I think it’s a lot more complicated than what you make of it.
If you’re designing with just one set of system specs in mind, you can easily end up with either a laggy-as-hell-on-less-than-ideal systems (see: Cyberpunk 2077 and how it ran smooth as butter on systems with SSDs and the latest PC/console hardware but looked like abolute dogsh** on systems that aren’t the latest-and-greatest, which is made worse by the ongoing chip/GPU shortage), or you can end up with crappy-looking-on-better-than-minimum systems (see: how upscaling can look horrible if you don’t have DLSS 2.0… and even with it, there’s a limit to how good that technology can make games look like).
While video games have gone a long way — enough to make going the way of mobile phone graphics (e.g. Warcraft 3’s latest “update”) questionable to laughable to rage-inducing — that doesn’t mean that we should look at low end PCs with contempt as if good game design was defined by graphics and compute power required. Undertale was an 8-bit game that earned many nominations and awards despite looking like it could work on a toaster. Doom is an old PC game that still garners attention even if it could literally run on a toaster. And you’ve got so many innovative games (some can be seen on itch.io) as well as well-designed and entertaining games that can and do work on low-end PCs, alongside cross-platform games like GenshinImpact who can look amazing even on phones, let alone PCs.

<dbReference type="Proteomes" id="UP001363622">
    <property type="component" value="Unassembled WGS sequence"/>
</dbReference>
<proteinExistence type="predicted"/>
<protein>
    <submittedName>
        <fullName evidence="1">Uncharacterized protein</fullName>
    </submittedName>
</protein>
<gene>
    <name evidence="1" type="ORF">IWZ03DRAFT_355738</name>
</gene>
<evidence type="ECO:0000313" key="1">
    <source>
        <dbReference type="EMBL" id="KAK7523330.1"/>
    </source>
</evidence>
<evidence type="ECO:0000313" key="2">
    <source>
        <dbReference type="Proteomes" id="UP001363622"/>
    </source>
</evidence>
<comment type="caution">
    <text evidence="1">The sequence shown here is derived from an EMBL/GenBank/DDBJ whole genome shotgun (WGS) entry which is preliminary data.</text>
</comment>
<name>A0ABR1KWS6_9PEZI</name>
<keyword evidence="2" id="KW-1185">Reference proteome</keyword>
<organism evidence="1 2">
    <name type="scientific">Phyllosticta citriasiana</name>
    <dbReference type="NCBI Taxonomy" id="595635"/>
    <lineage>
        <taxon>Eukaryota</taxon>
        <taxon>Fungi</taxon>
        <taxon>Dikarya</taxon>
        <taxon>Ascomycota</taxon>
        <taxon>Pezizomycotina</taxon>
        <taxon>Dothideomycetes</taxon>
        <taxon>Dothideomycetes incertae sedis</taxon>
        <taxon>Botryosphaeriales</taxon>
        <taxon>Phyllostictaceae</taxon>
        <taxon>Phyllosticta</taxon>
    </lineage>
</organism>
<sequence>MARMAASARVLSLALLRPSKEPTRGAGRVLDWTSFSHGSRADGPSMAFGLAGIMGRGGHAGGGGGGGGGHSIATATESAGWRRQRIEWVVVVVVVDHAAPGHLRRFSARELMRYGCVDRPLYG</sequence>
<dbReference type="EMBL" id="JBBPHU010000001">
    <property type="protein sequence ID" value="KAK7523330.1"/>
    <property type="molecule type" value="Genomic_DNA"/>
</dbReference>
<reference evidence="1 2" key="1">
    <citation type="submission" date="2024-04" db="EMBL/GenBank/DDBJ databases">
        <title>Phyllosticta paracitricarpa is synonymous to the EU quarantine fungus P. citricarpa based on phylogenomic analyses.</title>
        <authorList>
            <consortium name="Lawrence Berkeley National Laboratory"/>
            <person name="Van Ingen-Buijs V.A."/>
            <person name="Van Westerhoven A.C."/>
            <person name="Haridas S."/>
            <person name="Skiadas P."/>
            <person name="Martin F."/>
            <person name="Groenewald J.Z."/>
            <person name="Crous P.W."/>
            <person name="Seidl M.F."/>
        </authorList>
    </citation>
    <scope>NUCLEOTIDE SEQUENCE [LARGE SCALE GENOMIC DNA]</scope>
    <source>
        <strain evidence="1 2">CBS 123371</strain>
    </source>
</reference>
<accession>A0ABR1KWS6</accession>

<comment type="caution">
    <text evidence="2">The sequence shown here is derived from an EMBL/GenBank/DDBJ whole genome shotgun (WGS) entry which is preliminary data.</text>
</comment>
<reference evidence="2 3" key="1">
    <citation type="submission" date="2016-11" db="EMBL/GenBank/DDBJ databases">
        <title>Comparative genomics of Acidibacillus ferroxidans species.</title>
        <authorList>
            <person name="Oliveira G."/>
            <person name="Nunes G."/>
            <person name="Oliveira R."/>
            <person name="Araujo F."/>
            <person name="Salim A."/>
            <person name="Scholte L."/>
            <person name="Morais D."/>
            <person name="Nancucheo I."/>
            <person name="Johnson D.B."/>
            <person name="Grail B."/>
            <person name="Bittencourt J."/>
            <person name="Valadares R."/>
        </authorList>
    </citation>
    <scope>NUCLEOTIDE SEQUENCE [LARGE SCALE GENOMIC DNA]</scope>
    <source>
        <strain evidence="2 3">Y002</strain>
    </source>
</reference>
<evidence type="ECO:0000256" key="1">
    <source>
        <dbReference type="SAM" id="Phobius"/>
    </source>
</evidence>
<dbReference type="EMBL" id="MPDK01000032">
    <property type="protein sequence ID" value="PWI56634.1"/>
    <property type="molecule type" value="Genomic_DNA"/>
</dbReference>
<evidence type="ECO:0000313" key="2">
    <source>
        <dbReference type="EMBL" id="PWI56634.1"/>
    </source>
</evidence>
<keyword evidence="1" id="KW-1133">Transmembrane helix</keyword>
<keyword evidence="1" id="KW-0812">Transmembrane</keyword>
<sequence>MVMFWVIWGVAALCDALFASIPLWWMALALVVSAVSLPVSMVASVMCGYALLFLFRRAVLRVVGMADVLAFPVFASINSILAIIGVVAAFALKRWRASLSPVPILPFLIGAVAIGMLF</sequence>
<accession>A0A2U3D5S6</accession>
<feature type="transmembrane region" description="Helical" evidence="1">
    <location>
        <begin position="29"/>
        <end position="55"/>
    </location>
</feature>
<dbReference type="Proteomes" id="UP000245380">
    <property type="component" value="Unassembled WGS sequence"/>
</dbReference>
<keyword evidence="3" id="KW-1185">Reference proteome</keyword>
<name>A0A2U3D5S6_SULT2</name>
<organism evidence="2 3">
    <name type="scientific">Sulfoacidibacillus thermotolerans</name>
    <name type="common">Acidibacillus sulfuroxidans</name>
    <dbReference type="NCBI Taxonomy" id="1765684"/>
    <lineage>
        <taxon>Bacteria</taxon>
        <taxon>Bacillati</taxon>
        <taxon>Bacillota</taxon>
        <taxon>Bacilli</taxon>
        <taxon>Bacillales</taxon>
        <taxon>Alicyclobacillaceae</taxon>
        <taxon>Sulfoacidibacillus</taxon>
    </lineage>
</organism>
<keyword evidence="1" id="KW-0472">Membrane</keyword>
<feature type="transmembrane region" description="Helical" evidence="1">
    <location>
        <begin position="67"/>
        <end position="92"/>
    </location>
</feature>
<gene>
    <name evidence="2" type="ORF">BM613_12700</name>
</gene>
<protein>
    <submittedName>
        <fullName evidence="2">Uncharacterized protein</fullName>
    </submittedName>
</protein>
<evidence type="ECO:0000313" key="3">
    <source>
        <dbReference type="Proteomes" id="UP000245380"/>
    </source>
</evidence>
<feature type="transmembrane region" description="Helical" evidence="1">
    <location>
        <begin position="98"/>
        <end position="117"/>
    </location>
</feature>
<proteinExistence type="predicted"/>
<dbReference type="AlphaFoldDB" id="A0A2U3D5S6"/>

I would assert that low end PCs improve game design, because for you to have your game run on low end PCs despite the lower specs, that means you need to optimize your code, use methods that make the game run more smoothly, and allow you to determine how important some elements are over others in conveying your game’s story and aesthetics. So when you have that game run on a high end PC, not only are you able to have your entire game run way more smoothly thanks to the game being better optimized, you can add to enhance the experience rather than subtract to make compromises.